Nick Clegg during his debate with Nigel Farage on EU membership last night. Photograph: Getty Images.
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To burst the Farage bubble, Clegg needs to win hearts, not just heads

Next week, the Deputy PM needs some pointed barbs, a few more jokes and a lot more passion.

The Farage balloon was in full flight last night in the LBC debate, full of hot air and poisonous gases. Apparently, 485 million people are poised to arrive in Britain from all over the continent. Eighty million Germans want to break free from the hellholes that are Berlin and Munich, eager for the opportunity to sample the delights of Hansel and Pretzel on Ham Common; 10 million Belgians, sick to death of too many Godivas and desperate for a bar of Dairy Milk, are about to jump on a cross channel ferry. And, indeed, 60 million Brits must be readying themselves to nip over the water purely for the experience of sailing back into Dover, for they too are included in his "numbers" of folk who could be about to invade this sceptered isle.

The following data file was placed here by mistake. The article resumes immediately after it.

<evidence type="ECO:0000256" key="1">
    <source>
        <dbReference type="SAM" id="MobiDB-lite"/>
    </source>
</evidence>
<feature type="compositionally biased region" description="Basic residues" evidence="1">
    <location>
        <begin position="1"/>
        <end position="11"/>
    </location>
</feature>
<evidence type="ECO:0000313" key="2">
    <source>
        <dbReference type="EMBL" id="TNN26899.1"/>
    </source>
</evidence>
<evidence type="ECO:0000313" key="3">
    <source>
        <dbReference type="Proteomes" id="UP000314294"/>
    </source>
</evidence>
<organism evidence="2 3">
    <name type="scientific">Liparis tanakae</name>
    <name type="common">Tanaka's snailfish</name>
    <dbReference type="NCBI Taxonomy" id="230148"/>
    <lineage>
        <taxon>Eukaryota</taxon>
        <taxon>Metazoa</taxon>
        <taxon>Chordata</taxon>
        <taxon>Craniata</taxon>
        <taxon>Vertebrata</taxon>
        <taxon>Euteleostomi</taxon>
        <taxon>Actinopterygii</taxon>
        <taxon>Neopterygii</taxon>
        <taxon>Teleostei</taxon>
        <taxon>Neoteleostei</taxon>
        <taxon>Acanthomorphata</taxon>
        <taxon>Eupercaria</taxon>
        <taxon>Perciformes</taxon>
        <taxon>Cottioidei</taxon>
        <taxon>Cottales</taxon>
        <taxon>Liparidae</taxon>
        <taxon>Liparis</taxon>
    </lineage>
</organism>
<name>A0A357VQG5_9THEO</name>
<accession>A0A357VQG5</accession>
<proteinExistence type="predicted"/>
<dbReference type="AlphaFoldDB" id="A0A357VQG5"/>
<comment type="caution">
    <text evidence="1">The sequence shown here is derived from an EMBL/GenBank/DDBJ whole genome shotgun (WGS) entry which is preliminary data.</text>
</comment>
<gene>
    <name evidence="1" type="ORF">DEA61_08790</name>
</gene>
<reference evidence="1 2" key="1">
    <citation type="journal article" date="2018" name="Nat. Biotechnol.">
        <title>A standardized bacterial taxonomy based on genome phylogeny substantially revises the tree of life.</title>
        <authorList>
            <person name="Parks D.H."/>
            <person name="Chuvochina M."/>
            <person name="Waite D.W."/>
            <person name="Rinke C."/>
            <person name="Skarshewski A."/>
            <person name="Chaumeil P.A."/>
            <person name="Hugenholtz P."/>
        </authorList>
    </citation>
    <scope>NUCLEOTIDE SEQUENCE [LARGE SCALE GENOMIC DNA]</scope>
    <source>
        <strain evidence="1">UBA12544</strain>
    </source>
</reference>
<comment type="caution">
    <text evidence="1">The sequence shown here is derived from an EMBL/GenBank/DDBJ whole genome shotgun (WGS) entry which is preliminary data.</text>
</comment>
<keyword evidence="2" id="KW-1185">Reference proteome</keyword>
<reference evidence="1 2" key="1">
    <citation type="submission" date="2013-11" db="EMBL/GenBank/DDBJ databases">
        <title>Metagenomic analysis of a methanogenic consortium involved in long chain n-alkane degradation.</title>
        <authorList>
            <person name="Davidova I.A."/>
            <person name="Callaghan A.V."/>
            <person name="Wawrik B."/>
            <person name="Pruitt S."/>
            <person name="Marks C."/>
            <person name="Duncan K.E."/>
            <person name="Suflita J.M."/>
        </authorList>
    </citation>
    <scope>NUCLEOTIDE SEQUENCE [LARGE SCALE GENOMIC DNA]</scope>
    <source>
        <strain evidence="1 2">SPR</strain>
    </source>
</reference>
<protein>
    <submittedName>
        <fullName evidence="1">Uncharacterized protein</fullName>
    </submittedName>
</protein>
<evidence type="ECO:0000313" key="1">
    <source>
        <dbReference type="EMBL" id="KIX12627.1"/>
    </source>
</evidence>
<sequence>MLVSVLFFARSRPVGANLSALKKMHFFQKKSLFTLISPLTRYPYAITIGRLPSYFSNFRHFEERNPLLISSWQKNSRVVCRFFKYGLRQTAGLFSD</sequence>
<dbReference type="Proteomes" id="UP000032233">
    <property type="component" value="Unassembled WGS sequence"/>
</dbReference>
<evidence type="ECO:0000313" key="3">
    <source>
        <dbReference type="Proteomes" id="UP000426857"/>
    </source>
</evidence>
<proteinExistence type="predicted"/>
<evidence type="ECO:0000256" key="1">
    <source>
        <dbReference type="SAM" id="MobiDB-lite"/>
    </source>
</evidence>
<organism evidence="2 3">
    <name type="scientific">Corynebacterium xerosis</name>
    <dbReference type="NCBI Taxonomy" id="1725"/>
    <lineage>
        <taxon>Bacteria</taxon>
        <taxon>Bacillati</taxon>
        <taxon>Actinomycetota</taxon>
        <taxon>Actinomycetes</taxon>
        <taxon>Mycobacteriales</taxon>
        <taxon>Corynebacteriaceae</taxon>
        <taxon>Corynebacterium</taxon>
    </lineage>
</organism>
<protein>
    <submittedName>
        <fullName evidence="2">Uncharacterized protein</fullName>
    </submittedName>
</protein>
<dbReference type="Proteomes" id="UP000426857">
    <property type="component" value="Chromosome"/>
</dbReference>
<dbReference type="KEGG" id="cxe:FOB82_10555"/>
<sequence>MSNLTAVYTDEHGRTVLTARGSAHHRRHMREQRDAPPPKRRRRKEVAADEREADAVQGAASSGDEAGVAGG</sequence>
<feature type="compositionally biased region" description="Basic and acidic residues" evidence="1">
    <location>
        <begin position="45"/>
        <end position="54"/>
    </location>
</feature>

Except, of course, it’s not going to happen. It’s a big scary number and that’s why Nigel Farage likes it – because he can frighten people with it. And for me that was the theme of the debate – Nigel trying to scare people into thinking his way. What would he want people to take from the debate last night I wonder? Twenty nine million Romanian and Bulgarians could be coming? Every family on the continent is going to come here and start claiming child benefit? The churches are going to be sued over equal marriage? Factories will be closed and your jobs transferred to Leipzig? And it’s going to cost you £55m a day? None of which is actually true. But that’s hardly the point.